Brian: One of Chris Ware's graphic New Yorker covers (JAN 6, 2014) features a small elementary school auditorium with the perspective drawn from the back of the hall so that you mostly see only the backs of parents' heads as they stare into their devices that are recording and displaying the performances of their children on a stage. Each device's screen, which we can't help but notice, features only each parent's kid. Basically, the parents aren't really watching the play; there is a layer of digital mediation between them and their kids and really the rest of the world. Ware always has a clever way of reminding us how alienating our digital devices are becoming and how we are experiencing the world in increasingly mediated ways.
Bill: O man. That's brilliant. On so many levels. They're not in the moment but they are documenting it. They then possess that moment: it's a thing, a document, a commodity, even, something they can take with them, in their gear, and share it with others, by posting it somewhere on the net. And of course each person's live-editing the event, framing it down to only their kid. Not that I don't do exactly the same at my grandson's School of Rock concerts. But now the "memories" of moments like the school play or the concert have to include the act of recording them, which makes the notion of "a memory" problematic, I think: which is the memory? that file on my iPad? or the image in my mind? I do know which I can make a hypertext out of, though...
Brian: There seems to have emerged quite suddenly in or around 2007, when the first iPhone hit the shelves, an intensified preoccupation with documentation, primarily facilitated, it seems fairly safe to say at this point, by smartphones and the subsequent proliferation of social media. We're producing and holding onto innumerable images in our attempt to capture and preserve experiences that we likely never really had to begin with.
Bill: And then just try to find them again on your phone!
Brian: No doubt you've had to struggle with the challenges of technological change over the past thirty years learning new software and porting data from one platform to another, but it does seem that electronic hypertext, as opposed to print hypertext, is the most appropriate medium for the archival story you're telling.
Bill: That's one thing that has never not been true about this kind of writing—for me anyway. Print hypertext, like Pavić's Dictionary of the Khazars (1984/88), or some of the archival pieces like Mark Danielewski's House of Leaves (2000) that you're studying right now, works in much the same way as electronic hypertext, it's just that with print, the ways you can engage with the text are constrained by its being affixed permanently to pages in a book. Though Anne Carson's book "installations" (Nox, 2010) and Chris Ware's graphic storytelling (Building Stories, 2012) do stretch those constraints considerably.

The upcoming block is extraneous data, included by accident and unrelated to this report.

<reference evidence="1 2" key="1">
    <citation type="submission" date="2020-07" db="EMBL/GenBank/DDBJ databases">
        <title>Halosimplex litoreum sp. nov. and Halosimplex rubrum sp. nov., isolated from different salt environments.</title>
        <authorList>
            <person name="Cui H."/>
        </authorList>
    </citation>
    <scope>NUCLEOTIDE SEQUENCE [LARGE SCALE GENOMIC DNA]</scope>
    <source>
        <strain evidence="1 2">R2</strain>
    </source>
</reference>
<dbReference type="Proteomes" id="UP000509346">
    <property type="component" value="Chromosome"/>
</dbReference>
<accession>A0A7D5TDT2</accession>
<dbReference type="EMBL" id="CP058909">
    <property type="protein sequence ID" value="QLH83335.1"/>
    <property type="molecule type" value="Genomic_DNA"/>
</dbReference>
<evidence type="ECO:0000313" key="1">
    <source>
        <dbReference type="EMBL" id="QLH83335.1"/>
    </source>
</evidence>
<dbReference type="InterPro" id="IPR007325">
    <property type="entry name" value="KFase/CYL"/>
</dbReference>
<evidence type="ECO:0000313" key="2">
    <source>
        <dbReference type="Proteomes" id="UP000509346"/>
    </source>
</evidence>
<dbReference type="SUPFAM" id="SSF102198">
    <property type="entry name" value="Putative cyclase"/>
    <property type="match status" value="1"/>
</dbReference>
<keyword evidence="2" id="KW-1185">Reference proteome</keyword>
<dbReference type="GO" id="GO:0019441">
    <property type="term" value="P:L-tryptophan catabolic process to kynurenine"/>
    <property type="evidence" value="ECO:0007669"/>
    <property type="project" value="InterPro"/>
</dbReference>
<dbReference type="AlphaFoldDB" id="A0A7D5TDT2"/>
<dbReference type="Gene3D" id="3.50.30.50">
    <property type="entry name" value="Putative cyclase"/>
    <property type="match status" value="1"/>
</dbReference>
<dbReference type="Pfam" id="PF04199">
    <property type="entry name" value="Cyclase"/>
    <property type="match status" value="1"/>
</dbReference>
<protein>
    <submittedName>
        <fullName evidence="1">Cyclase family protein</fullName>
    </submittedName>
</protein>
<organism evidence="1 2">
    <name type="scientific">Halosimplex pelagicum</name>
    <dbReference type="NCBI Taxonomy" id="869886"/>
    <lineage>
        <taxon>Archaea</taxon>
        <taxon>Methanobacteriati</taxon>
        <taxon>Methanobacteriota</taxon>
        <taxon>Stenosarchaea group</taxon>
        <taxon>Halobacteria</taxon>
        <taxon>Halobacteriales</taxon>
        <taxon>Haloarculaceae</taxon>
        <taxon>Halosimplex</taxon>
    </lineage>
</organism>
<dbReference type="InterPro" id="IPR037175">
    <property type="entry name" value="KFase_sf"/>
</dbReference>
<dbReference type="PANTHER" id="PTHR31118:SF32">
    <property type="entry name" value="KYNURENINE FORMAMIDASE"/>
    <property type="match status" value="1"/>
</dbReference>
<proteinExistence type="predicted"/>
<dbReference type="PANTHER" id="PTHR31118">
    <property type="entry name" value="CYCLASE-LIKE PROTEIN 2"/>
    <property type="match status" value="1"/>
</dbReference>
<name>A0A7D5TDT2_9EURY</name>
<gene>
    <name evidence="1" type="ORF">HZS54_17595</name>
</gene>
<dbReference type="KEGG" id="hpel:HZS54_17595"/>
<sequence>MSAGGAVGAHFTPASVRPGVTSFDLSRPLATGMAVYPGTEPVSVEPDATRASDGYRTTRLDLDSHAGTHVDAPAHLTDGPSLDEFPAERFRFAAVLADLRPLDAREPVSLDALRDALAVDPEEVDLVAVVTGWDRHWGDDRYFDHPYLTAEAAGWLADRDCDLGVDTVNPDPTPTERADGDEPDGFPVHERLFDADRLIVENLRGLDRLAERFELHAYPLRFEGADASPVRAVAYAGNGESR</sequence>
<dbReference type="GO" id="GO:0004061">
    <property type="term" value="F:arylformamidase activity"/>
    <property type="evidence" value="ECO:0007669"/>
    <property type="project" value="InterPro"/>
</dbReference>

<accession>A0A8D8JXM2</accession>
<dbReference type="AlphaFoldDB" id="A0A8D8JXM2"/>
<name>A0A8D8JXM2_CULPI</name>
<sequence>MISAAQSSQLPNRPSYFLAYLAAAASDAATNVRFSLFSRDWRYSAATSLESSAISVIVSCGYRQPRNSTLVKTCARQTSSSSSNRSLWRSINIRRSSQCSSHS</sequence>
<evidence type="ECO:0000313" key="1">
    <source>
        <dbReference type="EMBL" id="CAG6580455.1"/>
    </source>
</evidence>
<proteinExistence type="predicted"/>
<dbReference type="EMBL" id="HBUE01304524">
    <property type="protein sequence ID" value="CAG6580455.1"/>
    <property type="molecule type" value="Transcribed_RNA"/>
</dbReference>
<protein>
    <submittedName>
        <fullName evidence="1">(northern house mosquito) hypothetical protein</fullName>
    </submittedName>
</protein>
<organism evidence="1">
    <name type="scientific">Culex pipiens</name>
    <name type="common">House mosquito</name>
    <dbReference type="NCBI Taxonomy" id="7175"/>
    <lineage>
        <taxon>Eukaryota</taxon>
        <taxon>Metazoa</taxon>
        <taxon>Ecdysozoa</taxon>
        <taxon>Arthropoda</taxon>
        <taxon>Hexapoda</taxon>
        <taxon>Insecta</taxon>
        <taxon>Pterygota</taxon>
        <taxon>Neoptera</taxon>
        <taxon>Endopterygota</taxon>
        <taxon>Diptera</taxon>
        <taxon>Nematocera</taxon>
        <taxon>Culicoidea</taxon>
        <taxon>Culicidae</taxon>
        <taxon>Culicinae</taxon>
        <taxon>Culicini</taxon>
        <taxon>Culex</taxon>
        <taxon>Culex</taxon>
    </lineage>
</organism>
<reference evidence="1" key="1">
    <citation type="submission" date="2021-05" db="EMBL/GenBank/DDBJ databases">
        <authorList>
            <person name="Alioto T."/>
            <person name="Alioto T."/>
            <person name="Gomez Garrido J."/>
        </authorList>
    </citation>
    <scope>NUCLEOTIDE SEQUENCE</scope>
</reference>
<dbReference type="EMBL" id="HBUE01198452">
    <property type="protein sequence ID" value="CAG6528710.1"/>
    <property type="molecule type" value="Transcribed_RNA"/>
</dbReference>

Brian: In your 2014 interview with Dene Grigar and Stuart Moulthrop for their Pathfinders project, you discuss We Descend as a kind of "archaeological dig." Would you mind explaining what this metaphor of the "archeological dig" is all about?
Bill: The parallel between an archive of texts and an archaeological dig is fairly obvious once you think of it, but it didn't come to me until I started building in Storyspace, which enabled an author to diagram the structure of a hypertext in a number of ways. One was Outline View, which let me put the writings into a hierarchy, and it just seemed natural to organize them in reverse chronological order, like the inbox in your email program, the oldest ones at the bottom and the more recent ones near the top. In Map View, on the other hand, I could lay out all the writings like index cards on a table and push them around to see other ways they might be grouped—the same way I was taught to construct a research paper in high school. Of course every time I rearranged the Map I would see relations between the writings I wouldn't have thought of otherwise. Now I can't draw worth a damn, but these two Storyspace Views, between them, really helped me conceive of the structure of all the writings, and let me layer them in such a way that the further back you go in time, the deeper you are in the structure, the closer to its center. At that point I began to imagine the experience of reading We Descend as moving up, down, and around the levels of the structure, sort of like rock climbing—or rummaging in an archaeological dig: everything at a given level, along the horizontal axis, is more or less contemporaneous; while on the vertical axis, the further down you go, the older is the material you find.